By: Martha Molfetas
Revisiting all the places Sandy devastated, it became pretty clear how disproportionate the rehabilitation of NYC has been. All of Lower Manhattan appears as if nothing happened. Areas in Staten Island, the Rockaways, Seaford, and Long Beach all still show the scars of what Sandy did, half a decade ago. Cities like NYC are uniquely vulnerable to sea level rise and flooding. We can either learn from events like Sandy, or we can continue to see that level of destruction, again and again. Climate change isn’t going anywhere. Storms like Sandy will be our present and future.
The scars left by Sandy are particularly visible in those areas most impacted by the unprecedented storm surge - basically everything ocean facing. We’ve spent the last year talking to friends, friends of friends, and people we’ve never met before about their Sandy experiences. With each new retelling of how events unfolded on that day, it brought home what we keep seeing in climate data and other macro reports - climate change is here, it’s making things worse, and it will change all our lives.
People we know were stranded, had their homes destroyed - and somehow have picked up the pieces. By looking back on past events and learning from different shared experiences, we can create more coherent storm preparedness policies that can help us all. What is true for one family may be drastically different for another - in terms of what damage Sandy caused them, and whether or not they were able to recover.
While on location, we saw many abandoned buildings, essentially left for dead. What will become of these properties is anyone’s guess. Perhaps the City will buy those back. Or maybe they will just sit until the City decides to demolish them and they’ll later sell the vacant lots.
A common thread throughout our interviews was the question of preparedness. Many considered Sandy to be ‘no big deal’ at the time. The unique circumstances on that day, like the tidal forces and unique path, were not adequately explained to the public. With hurricanes and storms typically we hear about wind-speeds or rainfall, but we don’t hear much about storm surges, or the circumstances that can make that worse. Sandy wasn’t even a hurricane when it crashed into NY and NJ. What will this area do when the next one hits?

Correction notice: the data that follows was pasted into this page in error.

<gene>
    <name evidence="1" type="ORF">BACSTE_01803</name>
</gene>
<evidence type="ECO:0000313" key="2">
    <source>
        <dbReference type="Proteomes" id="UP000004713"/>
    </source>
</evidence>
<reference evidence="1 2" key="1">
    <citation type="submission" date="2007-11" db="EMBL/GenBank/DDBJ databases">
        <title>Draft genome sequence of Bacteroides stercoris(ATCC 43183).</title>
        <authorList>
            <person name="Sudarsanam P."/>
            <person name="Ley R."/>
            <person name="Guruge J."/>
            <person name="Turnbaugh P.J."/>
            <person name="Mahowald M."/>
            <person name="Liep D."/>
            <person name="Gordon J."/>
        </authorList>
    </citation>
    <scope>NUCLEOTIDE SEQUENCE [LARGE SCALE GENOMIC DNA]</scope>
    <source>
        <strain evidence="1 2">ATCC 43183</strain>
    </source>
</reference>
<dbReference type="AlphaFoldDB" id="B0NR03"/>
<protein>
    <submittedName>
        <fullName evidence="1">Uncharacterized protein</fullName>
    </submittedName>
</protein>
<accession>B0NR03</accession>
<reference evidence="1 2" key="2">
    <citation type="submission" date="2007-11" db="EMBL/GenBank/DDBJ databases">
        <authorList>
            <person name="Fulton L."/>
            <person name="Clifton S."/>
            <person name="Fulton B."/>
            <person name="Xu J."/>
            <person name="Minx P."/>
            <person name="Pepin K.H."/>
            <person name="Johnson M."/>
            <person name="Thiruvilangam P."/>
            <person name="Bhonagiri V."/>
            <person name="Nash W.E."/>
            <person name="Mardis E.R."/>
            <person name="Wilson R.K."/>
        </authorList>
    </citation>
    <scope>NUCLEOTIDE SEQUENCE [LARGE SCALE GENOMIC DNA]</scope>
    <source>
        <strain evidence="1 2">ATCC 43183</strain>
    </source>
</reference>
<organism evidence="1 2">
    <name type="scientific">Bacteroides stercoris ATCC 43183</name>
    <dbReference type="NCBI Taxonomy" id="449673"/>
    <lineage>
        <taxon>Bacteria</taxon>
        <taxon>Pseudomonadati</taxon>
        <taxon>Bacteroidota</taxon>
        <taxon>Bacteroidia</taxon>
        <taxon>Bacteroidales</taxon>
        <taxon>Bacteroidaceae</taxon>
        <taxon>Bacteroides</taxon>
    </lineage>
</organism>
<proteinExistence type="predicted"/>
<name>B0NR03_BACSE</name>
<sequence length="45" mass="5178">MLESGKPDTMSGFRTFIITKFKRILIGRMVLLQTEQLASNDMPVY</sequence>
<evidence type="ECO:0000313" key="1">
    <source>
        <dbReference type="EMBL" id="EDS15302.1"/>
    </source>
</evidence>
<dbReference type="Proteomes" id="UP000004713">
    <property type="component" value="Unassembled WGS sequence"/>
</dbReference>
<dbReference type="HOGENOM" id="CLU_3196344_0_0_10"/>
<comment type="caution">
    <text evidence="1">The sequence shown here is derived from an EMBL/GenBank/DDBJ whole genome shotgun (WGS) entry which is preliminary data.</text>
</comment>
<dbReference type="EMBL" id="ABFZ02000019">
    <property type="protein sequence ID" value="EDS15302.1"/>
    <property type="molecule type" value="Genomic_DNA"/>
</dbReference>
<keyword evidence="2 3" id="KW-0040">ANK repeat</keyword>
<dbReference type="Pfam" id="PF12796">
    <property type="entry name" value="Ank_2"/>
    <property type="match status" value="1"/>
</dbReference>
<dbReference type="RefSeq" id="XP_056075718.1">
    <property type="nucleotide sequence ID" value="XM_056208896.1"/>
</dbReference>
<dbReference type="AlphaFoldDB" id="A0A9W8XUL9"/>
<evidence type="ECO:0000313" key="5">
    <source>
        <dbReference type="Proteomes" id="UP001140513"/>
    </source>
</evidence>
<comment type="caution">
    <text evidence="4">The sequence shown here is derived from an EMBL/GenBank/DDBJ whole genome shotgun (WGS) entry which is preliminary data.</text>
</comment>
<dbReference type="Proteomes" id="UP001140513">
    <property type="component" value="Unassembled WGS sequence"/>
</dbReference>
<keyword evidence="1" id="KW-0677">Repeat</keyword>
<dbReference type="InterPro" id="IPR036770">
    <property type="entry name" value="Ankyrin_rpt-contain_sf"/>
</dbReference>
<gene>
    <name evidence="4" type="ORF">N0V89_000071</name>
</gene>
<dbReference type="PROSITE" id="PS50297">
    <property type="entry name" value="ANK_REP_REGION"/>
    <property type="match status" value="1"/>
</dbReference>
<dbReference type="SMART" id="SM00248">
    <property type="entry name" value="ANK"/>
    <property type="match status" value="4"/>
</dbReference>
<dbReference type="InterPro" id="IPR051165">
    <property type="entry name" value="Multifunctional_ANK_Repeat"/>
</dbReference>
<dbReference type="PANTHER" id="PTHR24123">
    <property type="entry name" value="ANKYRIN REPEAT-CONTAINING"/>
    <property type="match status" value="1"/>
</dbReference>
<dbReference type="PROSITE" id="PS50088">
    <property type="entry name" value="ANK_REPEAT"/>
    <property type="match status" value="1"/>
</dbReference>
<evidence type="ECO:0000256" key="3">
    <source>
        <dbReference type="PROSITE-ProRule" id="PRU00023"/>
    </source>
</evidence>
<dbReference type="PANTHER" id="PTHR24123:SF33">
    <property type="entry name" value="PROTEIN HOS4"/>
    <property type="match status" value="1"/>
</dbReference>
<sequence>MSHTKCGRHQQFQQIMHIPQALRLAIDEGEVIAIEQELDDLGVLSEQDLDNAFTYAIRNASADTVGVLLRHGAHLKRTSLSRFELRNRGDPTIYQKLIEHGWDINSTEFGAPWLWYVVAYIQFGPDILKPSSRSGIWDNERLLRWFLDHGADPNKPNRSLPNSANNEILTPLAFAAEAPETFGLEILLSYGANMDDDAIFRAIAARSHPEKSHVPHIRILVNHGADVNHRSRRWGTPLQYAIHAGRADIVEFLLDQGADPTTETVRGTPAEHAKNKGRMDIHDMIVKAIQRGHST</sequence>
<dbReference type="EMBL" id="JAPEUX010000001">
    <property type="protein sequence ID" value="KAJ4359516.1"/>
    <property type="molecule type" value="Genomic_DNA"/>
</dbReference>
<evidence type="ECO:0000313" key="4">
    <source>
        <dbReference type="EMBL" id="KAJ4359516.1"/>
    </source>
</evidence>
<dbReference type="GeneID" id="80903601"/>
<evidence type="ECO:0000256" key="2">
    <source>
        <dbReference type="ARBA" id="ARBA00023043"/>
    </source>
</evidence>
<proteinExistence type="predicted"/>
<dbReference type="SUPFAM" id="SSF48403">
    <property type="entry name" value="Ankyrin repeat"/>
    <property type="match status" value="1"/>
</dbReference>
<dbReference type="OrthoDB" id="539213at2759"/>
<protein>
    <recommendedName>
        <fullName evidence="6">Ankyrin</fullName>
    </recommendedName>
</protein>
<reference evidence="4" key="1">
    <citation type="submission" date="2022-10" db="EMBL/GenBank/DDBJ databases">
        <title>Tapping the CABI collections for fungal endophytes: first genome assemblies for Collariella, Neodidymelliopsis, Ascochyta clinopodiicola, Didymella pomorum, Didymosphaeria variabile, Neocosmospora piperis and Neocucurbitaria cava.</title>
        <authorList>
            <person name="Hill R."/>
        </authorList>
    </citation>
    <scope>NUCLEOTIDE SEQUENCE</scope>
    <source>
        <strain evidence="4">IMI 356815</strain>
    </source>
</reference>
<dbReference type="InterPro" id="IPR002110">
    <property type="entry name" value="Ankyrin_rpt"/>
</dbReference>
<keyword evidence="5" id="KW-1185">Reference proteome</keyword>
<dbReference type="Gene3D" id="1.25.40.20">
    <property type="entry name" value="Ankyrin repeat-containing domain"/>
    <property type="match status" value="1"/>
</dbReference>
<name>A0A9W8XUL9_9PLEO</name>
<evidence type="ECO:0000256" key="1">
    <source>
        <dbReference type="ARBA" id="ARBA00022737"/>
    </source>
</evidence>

While climate change cannot be blamed for causing any particular storm, it does add to the calculus - making storms and hurricanes more intense, thanks to warmer oceans and increased sea level rise. Climate change knows no borders and cares not for whether you trust the science. What Sandy offers us is a unique opportunity to create storm resilient planning and take into account things like sea level rise and tidal forces in future development and resiliency planning. Those 147 lives from the Caribbean to Canada, including those 43 lives in NYC, did not have to be lost. Better planning and better policies can save lives and build resiliency.
Year on year, in the United States we are paying $240 billion to respond to climate fueled natural disasters, and to pay for the health consequences of fossil fuel development. We can either learn from these disasters or we can continue to pay more and more each year, as climate impacts become more pronounced and extreme events like Sandy become a part of our everyday reality, rather than an outlier of our past.